PHILLIPS — When Sandra Caton eyes a piece of gnarled driftwood, she sometimes sees the potential for making the natural bumps and grain lines into a colorful Father Christmas.

For the past 23 years, Caton and her husband, Tom, have searched local lakes for the wood.

“It’s what my eye sees,” she said of the pieces that develop their own personality under her paintbrush. “They are all one of a kind.”

After years of selling her driftwood Santas at artisan shows, Caton opened a small shop, Native Maine Driftwood Santas, in August at her home at 32 River Road, also known as Route 149 East.

A grand opening is planned from 10 a.m. to 3 p.m. Saturday, Oct. 27.

It will be open from July to Christmas from 10 a.m. to 3 p.m. Wednesday through Saturday or by appointment, she said. There are Santas of all sizes, crafts and supplies.

Caton tried other crafts, including painting on wood pieces cut out by her husband. She trained herself to paint before the driftwood pieces became her specialty.

She’s done shows for years and decided it was time to open her own small shop. It started when her husband, a Congregational United Church of Christ minister who served for 20 years in northern Maine, brought home a flat piece of driftwood from a local lake intending to give it to a friend who paints, she said.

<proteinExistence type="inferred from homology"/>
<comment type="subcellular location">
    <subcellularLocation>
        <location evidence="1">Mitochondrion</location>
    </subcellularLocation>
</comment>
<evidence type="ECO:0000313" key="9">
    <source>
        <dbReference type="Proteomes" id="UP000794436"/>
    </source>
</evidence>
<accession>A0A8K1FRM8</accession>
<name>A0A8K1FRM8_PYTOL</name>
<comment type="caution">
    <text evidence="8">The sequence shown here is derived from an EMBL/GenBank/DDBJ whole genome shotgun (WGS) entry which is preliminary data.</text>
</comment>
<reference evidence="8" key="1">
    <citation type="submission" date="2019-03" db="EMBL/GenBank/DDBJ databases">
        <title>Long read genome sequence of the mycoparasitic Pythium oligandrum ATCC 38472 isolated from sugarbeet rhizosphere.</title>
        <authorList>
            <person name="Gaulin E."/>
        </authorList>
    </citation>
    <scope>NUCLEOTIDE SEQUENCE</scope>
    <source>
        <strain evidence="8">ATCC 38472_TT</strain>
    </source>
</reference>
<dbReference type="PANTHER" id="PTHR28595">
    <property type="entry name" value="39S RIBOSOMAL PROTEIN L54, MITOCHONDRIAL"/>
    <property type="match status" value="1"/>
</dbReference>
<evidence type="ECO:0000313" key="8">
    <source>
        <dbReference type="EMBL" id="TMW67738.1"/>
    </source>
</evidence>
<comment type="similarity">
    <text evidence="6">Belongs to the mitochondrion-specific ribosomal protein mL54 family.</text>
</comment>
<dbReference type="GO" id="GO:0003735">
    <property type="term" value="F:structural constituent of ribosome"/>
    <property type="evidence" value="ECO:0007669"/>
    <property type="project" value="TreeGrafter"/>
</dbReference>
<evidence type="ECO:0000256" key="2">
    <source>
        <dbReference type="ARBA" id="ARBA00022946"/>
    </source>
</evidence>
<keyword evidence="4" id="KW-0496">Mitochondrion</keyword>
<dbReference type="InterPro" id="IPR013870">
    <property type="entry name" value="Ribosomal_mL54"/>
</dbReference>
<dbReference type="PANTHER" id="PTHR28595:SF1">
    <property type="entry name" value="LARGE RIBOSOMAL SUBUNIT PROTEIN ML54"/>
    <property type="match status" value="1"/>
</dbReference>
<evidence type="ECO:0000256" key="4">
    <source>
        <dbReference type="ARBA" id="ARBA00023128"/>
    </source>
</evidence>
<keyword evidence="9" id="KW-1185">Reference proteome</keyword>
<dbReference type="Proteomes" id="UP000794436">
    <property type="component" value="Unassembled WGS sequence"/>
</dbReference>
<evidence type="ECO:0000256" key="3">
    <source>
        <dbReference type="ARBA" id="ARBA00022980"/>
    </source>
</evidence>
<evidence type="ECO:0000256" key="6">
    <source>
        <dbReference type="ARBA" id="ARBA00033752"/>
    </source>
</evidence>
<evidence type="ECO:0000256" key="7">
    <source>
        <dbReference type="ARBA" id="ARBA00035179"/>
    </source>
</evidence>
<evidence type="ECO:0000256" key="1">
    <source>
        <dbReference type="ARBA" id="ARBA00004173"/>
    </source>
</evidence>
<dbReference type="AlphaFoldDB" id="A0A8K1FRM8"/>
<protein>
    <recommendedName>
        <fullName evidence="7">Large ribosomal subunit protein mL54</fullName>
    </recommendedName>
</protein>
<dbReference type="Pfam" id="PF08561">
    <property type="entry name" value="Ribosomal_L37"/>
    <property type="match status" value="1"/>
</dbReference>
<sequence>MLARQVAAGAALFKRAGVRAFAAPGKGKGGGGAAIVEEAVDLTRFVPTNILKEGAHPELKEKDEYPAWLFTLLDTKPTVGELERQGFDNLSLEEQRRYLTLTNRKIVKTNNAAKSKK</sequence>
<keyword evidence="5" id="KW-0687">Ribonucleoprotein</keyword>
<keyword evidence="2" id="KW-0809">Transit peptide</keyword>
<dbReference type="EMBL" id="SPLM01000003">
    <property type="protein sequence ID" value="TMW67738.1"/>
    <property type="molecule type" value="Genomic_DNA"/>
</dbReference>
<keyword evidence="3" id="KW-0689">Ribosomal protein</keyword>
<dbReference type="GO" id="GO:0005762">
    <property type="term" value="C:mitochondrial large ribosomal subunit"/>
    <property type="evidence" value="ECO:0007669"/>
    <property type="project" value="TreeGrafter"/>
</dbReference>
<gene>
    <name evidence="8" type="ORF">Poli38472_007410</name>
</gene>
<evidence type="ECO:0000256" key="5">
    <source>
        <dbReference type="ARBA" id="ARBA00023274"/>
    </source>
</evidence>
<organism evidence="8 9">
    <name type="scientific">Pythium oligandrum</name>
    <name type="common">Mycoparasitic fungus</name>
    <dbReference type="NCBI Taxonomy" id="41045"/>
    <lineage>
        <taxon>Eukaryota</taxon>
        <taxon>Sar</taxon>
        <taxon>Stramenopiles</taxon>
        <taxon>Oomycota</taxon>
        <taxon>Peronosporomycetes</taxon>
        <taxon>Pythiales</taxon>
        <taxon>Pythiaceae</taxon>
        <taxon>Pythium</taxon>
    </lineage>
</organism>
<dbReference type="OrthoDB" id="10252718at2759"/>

One look at the natural grain lines and she saw the outline of Father Christmas and decided to paint it. It was her first piece and she has never sold it.

The pieces are no longer flat. The natural features of the wood become Santa’s shoulders, his bag and even his nose on one.

The couple regularly canoe around northern and western Maine lakes looking for pieces. The pieces are washed, dried, painted and antiqued to give it an Old World look, she said. 

Sometimes the pieces are made to represent angels, a moose or snake. But mostly they are Santas, a basic design she has copyrighted.

Tom helps with the decorating, creating staffs for the Santa shepherds, and driftwood or pine bases as stands. The sizes vary from small magnets and tree ornaments to figures 6 feet tall.

While she eyes what pieces might develop into a Santa, she said, “I don’t know what it will be like until it’s done. Each one becomes a unique piece.”

Finding a piece in Grand Lake, Tom thought she should leave it but she kept it. It had a flowing look that made her think of something windblown, she said. Holding the piece that became a Santa with a windswept robe, she said Tom didn’t recognize it and thought the finished product was an excellent piece.

The couple came to Maine from Massachusetts when Tom entered Bangor Theological Seminary. He served in Maine churches before leading a church in Idaho. He missed the smaller church and came back to Aroostook County.

When he retired they wanted to be closer to their daughters and purchased the home in Phillips in 2003. They joined St. Joseph’s Catholic Church in Farmington. 

This summer they sold vegetables and homemade sweets at the Phillips Farmers Market.

“We keep busy around home even though we’re supposed to be retired,” she said.

[email protected]


Only subscribers are eligible to post comments. Please subscribe or to participate in the conversation. Here’s why.

Use the form below to reset your password. When you've submitted your account email, we will send an email with a reset code.

filed under: